Is recourse to material violence (i.e. property destruction) justified in order to fight climate change, given the urgency and the inertia of the capitalistic system in the North? The answer, according to Malm, is yes.
This forum offers an alternative engagement with the United Nations Decade of Ocean Science for Sustainable Development (the Ocean Decade) that moves the reader beyond the more frequent policy-centered analysis and attention to a multiplicitous set of provocations and perspectives, reflecting differently on the normative underscorings of power that shape UN agendas, and the ways such schemes are traditionally encountered academically.
The devastating impacts of Hurricanes Irma and Maria across the Caribbean (especially in Barbuda, Dominica, Puerto Rico, St Martin/St Maarten, and parts of the British and US Virgin Islands) are haunting harbingers of a world of climate disaster, halting recovery, and impossible futures. Here, we are fortunate to be able to publish responses from Sharlene Mollet, Beverley Mullings, Marion Werner, and Mimi Sheller.
On 10 May 2013, 400 parts per million of CO2 concentration in the atmosphere was recorded at the Mauna Loa Observatory, Hawaii. In light of these potentially seismic changes in the atmosphere and society, Society and Space invited some interdisciplinary reflections on 400 ppm.
Drawing on a heatwave case study in Western Sydney, Australia, the paper explores how practices of thermal comfort for particular, often privileged, bodies may be understood as sensory enablers of climate change denial.
This paper explores the policy concept and community enactments of ‘shared responsibility’ for disaster resilience in the context of wildfires in Victoria, Australia.
Hannah Arendt developed a twofold account of ‘being earthbound’ directly relevant to Anthropocene debates regarding the political. For Arendt, both senses of ‘being earthbound’ arose as humans began to act into nature, not merely upon it.
In this article I examine the enlistment of Arctic ice to tell grand, universal stories about humanity’s origins and endings. To upend temperate-normative ideals of landscape and livelihood, I analyze a poem titled “Exceeding Beringia” by Joan Naviyuk Kane (Inupiaq) wherein Inupiaq relations to more-than-human kin articulate transit and migration as a mutual, obligatory responsibility.
Using Paraguay as a site of genealogical engagement, this paper by Kregg Hetherington explores agribiopolitical relations through three phases of the Green Revolution, culminating in the current age of monocrops.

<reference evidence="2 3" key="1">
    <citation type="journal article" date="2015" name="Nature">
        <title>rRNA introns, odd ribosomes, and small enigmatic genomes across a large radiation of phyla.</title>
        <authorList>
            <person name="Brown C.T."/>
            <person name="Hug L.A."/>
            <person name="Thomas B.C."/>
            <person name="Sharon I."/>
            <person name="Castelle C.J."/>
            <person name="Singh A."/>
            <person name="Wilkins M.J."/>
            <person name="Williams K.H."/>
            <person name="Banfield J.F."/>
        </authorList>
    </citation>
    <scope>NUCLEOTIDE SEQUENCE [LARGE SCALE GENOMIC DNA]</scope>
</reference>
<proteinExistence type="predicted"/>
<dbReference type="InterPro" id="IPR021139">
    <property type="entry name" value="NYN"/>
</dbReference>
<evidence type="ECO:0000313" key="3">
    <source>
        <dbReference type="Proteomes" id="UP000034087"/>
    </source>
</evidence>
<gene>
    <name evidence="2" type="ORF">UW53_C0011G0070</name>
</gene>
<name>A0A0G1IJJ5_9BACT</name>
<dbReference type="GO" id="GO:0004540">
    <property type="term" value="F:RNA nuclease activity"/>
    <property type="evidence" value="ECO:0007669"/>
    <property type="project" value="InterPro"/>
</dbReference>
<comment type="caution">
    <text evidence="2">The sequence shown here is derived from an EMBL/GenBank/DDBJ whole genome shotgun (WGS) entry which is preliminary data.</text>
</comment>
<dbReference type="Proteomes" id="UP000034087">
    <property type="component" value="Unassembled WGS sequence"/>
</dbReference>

Writings that critically engage the ongoing conditions of coloniality and its effects. Entries in this section may also speculate on intellectual, political and organizational tactics that work to resist coloniality, colonization and colonialism’s effects in the present.
Examines the evolving social, ecological, cultural and geopolitical impacts of energy systems and resource extraction, with particular emphasis on the spatial relationships that structure the extraction, production, distribution and consumption of energy and other natural resources and raw materials
Chronicles past, present, and potential impacts of technoscientific development on the production of space. Provides critical looks into how scientific disciplines and industries influence how we analyze, categorize, experience, interpret, navigate, and represent that which we call space.
Investigates the spatial implications of the mass production, consumption, and disposal of digital media. Core areas of study include the environmental impacts, industrial landscapes, infrastructures, political transformations, social activities, and subjectivities particular to the digital age.
Charts the role that maps and various other forms of geo-visualisation play in the production of space. Offers a critical forum for investigating older modes of cartographic representation as well as newer approaches to big data and the politics of algorithmic and other data-driven processes.
Investigates relations between policing (narrowly and broadly understood), incarceration, and the production of space and spatial knowledge. Borders, criminalized neighborhoods, detention centers, heavily securitized areas, internment camps, jails, prisons, rendition sites, and the spatial relations that they rely on and produce are explored as sites of power and subversion.